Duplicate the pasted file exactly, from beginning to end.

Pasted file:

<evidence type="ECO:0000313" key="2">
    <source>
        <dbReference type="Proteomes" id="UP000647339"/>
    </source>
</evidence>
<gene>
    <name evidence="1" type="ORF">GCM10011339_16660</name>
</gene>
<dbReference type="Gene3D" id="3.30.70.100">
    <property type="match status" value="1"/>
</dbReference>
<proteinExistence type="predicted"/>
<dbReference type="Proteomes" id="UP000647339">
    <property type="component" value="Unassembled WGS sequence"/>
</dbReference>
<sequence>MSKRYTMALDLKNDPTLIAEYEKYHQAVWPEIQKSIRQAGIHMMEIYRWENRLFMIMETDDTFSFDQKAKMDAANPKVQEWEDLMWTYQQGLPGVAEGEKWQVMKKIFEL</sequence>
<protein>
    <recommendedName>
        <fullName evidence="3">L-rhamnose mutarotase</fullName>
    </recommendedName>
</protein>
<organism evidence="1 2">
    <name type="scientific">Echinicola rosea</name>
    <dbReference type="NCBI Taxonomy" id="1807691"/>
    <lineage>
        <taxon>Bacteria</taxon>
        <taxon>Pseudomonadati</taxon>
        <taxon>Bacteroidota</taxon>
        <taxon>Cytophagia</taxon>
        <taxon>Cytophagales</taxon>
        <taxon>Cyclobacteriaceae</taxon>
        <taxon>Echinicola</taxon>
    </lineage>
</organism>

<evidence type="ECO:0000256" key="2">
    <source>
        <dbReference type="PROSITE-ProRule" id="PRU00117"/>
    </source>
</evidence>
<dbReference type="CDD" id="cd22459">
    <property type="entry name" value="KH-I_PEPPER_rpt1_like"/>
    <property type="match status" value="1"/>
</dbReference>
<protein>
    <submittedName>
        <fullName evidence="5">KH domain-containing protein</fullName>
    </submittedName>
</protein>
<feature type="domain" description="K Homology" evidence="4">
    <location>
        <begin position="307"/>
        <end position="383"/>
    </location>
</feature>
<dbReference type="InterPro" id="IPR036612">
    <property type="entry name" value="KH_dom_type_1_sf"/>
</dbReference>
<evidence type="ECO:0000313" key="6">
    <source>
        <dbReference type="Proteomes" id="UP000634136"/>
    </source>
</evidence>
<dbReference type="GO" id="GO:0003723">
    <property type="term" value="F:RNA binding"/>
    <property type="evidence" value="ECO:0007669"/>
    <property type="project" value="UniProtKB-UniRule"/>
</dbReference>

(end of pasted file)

<evidence type="ECO:0000313" key="2">
    <source>
        <dbReference type="Proteomes" id="UP000647339"/>
    </source>
</evidence>
<gene>
    <name evidence="1" type="ORF">GCM10011339_16660</name>
</gene>
<dbReference type="Gene3D" id="3.30.70.100">
    <property type="match status" value="1"/>
</dbReference>
<proteinExistence type="predicted"/>
<dbReference type="Proteomes" id="UP000647339">
    <property type="component" value="Unassembled WGS sequence"/>
</dbReference>
<sequence>MSKRYTMALDLKNDPTLIAEYEKYHQAVWPEIQKSIRQAGIHMMEIYRWENRLFMIMETDDTFSFDQKAKMDAANPKVQEWEDLMWTYQQGLPGVAEGEKWQVMKKIFEL</sequence>
<protein>
    <recommendedName>
        <fullName evidence="3">L-rhamnose mutarotase</fullName>
    </recommendedName>
</protein>
<organism evidence="1 2">
    <name type="scientific">Echinicola rosea</name>
    <dbReference type="NCBI Taxonomy" id="1807691"/>
    <lineage>
        <taxon>Bacteria</taxon>
        <taxon>Pseudomonadati</taxon>
        <taxon>Bacteroidota</taxon>
        <taxon>Cytophagia</taxon>
        <taxon>Cytophagales</taxon>
        <taxon>Cyclobacteriaceae</taxon>
        <taxon>Echinicola</taxon>
    </lineage>
</organism>

<evidence type="ECO:0000256" key="2">
    <source>
        <dbReference type="PROSITE-ProRule" id="PRU00117"/>
    </source>
</evidence>
<dbReference type="CDD" id="cd22459">
    <property type="entry name" value="KH-I_PEPPER_rpt1_like"/>
    <property type="match status" value="1"/>
</dbReference>
<protein>
    <submittedName>
        <fullName evidence="5">KH domain-containing protein</fullName>
    </submittedName>
</protein>
<feature type="domain" description="K Homology" evidence="4">
    <location>
        <begin position="307"/>
        <end position="383"/>
    </location>
</feature>
<dbReference type="InterPro" id="IPR036612">
    <property type="entry name" value="KH_dom_type_1_sf"/>
</dbReference>
<evidence type="ECO:0000313" key="6">
    <source>
        <dbReference type="Proteomes" id="UP000634136"/>
    </source>
</evidence>
<dbReference type="GO" id="GO:0003723">
    <property type="term" value="F:RNA binding"/>
    <property type="evidence" value="ECO:0007669"/>
    <property type="project" value="UniProtKB-UniRule"/>
</dbReference>